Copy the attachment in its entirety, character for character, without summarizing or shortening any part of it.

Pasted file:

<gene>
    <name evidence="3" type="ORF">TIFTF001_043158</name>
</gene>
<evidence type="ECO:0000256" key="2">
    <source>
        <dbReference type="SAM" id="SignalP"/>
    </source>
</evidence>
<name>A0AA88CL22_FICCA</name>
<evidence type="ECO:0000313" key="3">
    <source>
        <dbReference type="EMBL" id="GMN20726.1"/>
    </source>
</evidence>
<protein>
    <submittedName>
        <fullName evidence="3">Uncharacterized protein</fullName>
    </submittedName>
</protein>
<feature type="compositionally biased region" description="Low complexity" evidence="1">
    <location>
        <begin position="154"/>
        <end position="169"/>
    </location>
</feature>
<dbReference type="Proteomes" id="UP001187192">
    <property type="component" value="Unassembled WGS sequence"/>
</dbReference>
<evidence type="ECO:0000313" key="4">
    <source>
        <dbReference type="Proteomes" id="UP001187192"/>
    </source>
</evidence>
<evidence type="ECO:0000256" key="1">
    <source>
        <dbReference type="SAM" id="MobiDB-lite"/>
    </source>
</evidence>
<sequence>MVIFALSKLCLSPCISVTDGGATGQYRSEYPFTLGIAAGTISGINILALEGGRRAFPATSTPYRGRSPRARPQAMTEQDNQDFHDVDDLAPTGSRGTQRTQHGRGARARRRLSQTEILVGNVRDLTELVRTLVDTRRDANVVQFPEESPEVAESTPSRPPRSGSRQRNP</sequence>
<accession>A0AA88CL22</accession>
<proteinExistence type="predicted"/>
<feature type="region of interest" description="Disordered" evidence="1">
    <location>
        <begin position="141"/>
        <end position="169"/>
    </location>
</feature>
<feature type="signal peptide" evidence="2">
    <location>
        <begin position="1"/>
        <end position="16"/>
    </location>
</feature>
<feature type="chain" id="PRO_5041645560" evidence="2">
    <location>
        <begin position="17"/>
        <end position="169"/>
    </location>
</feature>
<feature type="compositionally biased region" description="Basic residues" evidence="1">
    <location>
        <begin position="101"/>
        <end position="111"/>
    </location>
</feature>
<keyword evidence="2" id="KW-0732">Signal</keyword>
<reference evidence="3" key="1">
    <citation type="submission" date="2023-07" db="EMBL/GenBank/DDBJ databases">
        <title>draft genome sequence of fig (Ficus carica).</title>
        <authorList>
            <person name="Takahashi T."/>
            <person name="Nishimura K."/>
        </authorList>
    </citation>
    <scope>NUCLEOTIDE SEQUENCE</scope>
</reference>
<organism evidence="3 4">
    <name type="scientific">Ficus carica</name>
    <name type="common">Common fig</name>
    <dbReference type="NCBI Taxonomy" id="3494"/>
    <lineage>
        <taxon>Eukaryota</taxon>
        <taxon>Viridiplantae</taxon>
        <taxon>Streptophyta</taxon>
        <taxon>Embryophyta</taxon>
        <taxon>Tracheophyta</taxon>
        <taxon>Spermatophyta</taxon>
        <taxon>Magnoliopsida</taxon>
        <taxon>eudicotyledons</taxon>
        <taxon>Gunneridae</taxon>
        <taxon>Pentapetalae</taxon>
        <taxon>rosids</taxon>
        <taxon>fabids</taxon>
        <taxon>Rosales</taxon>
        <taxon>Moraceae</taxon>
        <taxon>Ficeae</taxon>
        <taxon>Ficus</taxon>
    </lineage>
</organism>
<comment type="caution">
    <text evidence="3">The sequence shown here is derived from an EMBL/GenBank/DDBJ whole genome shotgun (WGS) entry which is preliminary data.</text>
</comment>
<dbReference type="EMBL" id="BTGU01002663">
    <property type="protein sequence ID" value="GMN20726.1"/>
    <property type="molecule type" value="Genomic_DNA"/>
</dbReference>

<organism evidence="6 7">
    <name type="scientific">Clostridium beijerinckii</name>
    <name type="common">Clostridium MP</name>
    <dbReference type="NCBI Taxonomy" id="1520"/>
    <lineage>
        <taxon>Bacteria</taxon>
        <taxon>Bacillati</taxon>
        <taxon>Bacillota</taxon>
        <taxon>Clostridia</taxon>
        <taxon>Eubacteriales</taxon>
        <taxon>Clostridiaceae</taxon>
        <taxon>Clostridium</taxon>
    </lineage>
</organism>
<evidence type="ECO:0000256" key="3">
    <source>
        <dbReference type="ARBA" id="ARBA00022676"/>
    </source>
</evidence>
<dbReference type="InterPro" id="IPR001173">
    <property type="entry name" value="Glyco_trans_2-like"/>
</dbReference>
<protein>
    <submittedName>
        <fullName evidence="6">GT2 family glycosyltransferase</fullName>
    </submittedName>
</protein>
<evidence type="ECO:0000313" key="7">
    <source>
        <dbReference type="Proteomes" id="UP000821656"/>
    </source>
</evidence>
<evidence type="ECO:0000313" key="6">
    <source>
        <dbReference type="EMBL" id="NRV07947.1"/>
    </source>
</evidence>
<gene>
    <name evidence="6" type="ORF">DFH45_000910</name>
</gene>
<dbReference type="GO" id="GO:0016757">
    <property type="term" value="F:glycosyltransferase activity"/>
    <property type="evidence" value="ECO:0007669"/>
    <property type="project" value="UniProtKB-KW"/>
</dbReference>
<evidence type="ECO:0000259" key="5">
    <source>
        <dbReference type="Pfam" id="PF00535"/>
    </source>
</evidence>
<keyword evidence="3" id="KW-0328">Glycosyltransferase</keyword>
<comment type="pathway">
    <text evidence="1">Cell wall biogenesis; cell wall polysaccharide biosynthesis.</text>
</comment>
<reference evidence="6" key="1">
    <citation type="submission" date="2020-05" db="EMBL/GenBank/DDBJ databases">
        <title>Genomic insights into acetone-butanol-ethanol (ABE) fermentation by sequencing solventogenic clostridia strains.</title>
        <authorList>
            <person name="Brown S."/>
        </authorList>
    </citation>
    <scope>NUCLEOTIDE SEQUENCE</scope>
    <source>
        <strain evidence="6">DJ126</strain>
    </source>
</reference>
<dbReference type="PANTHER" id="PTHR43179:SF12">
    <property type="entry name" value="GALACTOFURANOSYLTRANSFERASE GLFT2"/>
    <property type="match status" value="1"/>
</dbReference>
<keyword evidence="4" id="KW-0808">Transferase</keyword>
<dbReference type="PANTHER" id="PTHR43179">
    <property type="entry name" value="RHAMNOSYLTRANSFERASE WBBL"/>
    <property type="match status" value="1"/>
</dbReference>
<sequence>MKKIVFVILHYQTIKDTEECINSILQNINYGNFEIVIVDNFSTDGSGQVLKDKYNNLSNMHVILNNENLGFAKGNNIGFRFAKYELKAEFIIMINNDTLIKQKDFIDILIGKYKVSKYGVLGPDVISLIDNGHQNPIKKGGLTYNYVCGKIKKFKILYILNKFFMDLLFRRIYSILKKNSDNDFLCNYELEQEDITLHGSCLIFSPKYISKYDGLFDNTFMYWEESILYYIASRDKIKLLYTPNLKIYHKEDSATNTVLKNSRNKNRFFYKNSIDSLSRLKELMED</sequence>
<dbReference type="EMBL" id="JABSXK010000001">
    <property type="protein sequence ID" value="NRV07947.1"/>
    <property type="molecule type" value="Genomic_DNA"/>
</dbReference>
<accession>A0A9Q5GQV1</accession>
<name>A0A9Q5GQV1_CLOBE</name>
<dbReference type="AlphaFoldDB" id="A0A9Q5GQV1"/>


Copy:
<gene>
    <name evidence="3" type="ORF">TIFTF001_043158</name>
</gene>
<evidence type="ECO:0000256" key="2">
    <source>
        <dbReference type="SAM" id="SignalP"/>
    </source>
</evidence>
<name>A0AA88CL22_FICCA</name>
<evidence type="ECO:0000313" key="3">
    <source>
        <dbReference type="EMBL" id="GMN20726.1"/>
    </source>
</evidence>
<protein>
    <submittedName>
        <fullName evidence="3">Uncharacterized protein</fullName>
    </submittedName>
</protein>
<feature type="compositionally biased region" description="Low complexity" evidence="1">
    <location>
        <begin position="154"/>
        <end position="169"/>
    </location>
</feature>
<dbReference type="Proteomes" id="UP001187192">
    <property type="component" value="Unassembled WGS sequence"/>
</dbReference>
<evidence type="ECO:0000313" key="4">
    <source>
        <dbReference type="Proteomes" id="UP001187192"/>
    </source>
</evidence>
<evidence type="ECO:0000256" key="1">
    <source>
        <dbReference type="SAM" id="MobiDB-lite"/>
    </source>
</evidence>
<sequence>MVIFALSKLCLSPCISVTDGGATGQYRSEYPFTLGIAAGTISGINILALEGGRRAFPATSTPYRGRSPRARPQAMTEQDNQDFHDVDDLAPTGSRGTQRTQHGRGARARRRLSQTEILVGNVRDLTELVRTLVDTRRDANVVQFPEESPEVAESTPSRPPRSGSRQRNP</sequence>
<accession>A0AA88CL22</accession>
<proteinExistence type="predicted"/>
<feature type="region of interest" description="Disordered" evidence="1">
    <location>
        <begin position="141"/>
        <end position="169"/>
    </location>
</feature>
<feature type="signal peptide" evidence="2">
    <location>
        <begin position="1"/>
        <end position="16"/>
    </location>
</feature>
<feature type="chain" id="PRO_5041645560" evidence="2">
    <location>
        <begin position="17"/>
        <end position="169"/>
    </location>
</feature>
<feature type="compositionally biased region" description="Basic residues" evidence="1">
    <location>
        <begin position="101"/>
        <end position="111"/>
    </location>
</feature>
<keyword evidence="2" id="KW-0732">Signal</keyword>
<reference evidence="3" key="1">
    <citation type="submission" date="2023-07" db="EMBL/GenBank/DDBJ databases">
        <title>draft genome sequence of fig (Ficus carica).</title>
        <authorList>
            <person name="Takahashi T."/>
            <person name="Nishimura K."/>
        </authorList>
    </citation>
    <scope>NUCLEOTIDE SEQUENCE</scope>
</reference>
<organism evidence="3 4">
    <name type="scientific">Ficus carica</name>
    <name type="common">Common fig</name>
    <dbReference type="NCBI Taxonomy" id="3494"/>
    <lineage>
        <taxon>Eukaryota</taxon>
        <taxon>Viridiplantae</taxon>
        <taxon>Streptophyta</taxon>
        <taxon>Embryophyta</taxon>
        <taxon>Tracheophyta</taxon>
        <taxon>Spermatophyta</taxon>
        <taxon>Magnoliopsida</taxon>
        <taxon>eudicotyledons</taxon>
        <taxon>Gunneridae</taxon>
        <taxon>Pentapetalae</taxon>
        <taxon>rosids</taxon>
        <taxon>fabids</taxon>
        <taxon>Rosales</taxon>
        <taxon>Moraceae</taxon>
        <taxon>Ficeae</taxon>
        <taxon>Ficus</taxon>
    </lineage>
</organism>
<comment type="caution">
    <text evidence="3">The sequence shown here is derived from an EMBL/GenBank/DDBJ whole genome shotgun (WGS) entry which is preliminary data.</text>
</comment>
<dbReference type="EMBL" id="BTGU01002663">
    <property type="protein sequence ID" value="GMN20726.1"/>
    <property type="molecule type" value="Genomic_DNA"/>
</dbReference>

<organism evidence="6 7">
    <name type="scientific">Clostridium beijerinckii</name>
    <name type="common">Clostridium MP</name>
    <dbReference type="NCBI Taxonomy" id="1520"/>
    <lineage>
        <taxon>Bacteria</taxon>
        <taxon>Bacillati</taxon>
        <taxon>Bacillota</taxon>
        <taxon>Clostridia</taxon>
        <taxon>Eubacteriales</taxon>
        <taxon>Clostridiaceae</taxon>
        <taxon>Clostridium</taxon>
    </lineage>
</organism>
<evidence type="ECO:0000256" key="3">
    <source>
        <dbReference type="ARBA" id="ARBA00022676"/>
    </source>
</evidence>
<dbReference type="InterPro" id="IPR001173">
    <property type="entry name" value="Glyco_trans_2-like"/>
</dbReference>
<protein>
    <submittedName>
        <fullName evidence="6">GT2 family glycosyltransferase</fullName>
    </submittedName>
</protein>
<evidence type="ECO:0000313" key="7">
    <source>
        <dbReference type="Proteomes" id="UP000821656"/>
    </source>
</evidence>
<evidence type="ECO:0000313" key="6">
    <source>
        <dbReference type="EMBL" id="NRV07947.1"/>
    </source>
</evidence>
<gene>
    <name evidence="6" type="ORF">DFH45_000910</name>
</gene>
<dbReference type="GO" id="GO:0016757">
    <property type="term" value="F:glycosyltransferase activity"/>
    <property type="evidence" value="ECO:0007669"/>
    <property type="project" value="UniProtKB-KW"/>
</dbReference>
<evidence type="ECO:0000259" key="5">
    <source>
        <dbReference type="Pfam" id="PF00535"/>
    </source>
</evidence>
<keyword evidence="3" id="KW-0328">Glycosyltransferase</keyword>
<comment type="pathway">
    <text evidence="1">Cell wall biogenesis; cell wall polysaccharide biosynthesis.</text>
</comment>
<reference evidence="6" key="1">
    <citation type="submission" date="2020-05" db="EMBL/GenBank/DDBJ databases">
        <title>Genomic insights into acetone-butanol-ethanol (ABE) fermentation by sequencing solventogenic clostridia strains.</title>
        <authorList>
            <person name="Brown S."/>
        </authorList>
    </citation>
    <scope>NUCLEOTIDE SEQUENCE</scope>
    <source>
        <strain evidence="6">DJ126</strain>
    </source>
</reference>
<dbReference type="PANTHER" id="PTHR43179:SF12">
    <property type="entry name" value="GALACTOFURANOSYLTRANSFERASE GLFT2"/>
    <property type="match status" value="1"/>
</dbReference>
<keyword evidence="4" id="KW-0808">Transferase</keyword>
<dbReference type="PANTHER" id="PTHR43179">
    <property type="entry name" value="RHAMNOSYLTRANSFERASE WBBL"/>
    <property type="match status" value="1"/>
</dbReference>
<sequence>MKKIVFVILHYQTIKDTEECINSILQNINYGNFEIVIVDNFSTDGSGQVLKDKYNNLSNMHVILNNENLGFAKGNNIGFRFAKYELKAEFIIMINNDTLIKQKDFIDILIGKYKVSKYGVLGPDVISLIDNGHQNPIKKGGLTYNYVCGKIKKFKILYILNKFFMDLLFRRIYSILKKNSDNDFLCNYELEQEDITLHGSCLIFSPKYISKYDGLFDNTFMYWEESILYYIASRDKIKLLYTPNLKIYHKEDSATNTVLKNSRNKNRFFYKNSIDSLSRLKELMED</sequence>
<dbReference type="EMBL" id="JABSXK010000001">
    <property type="protein sequence ID" value="NRV07947.1"/>
    <property type="molecule type" value="Genomic_DNA"/>
</dbReference>
<accession>A0A9Q5GQV1</accession>
<name>A0A9Q5GQV1_CLOBE</name>
<dbReference type="AlphaFoldDB" id="A0A9Q5GQV1"/>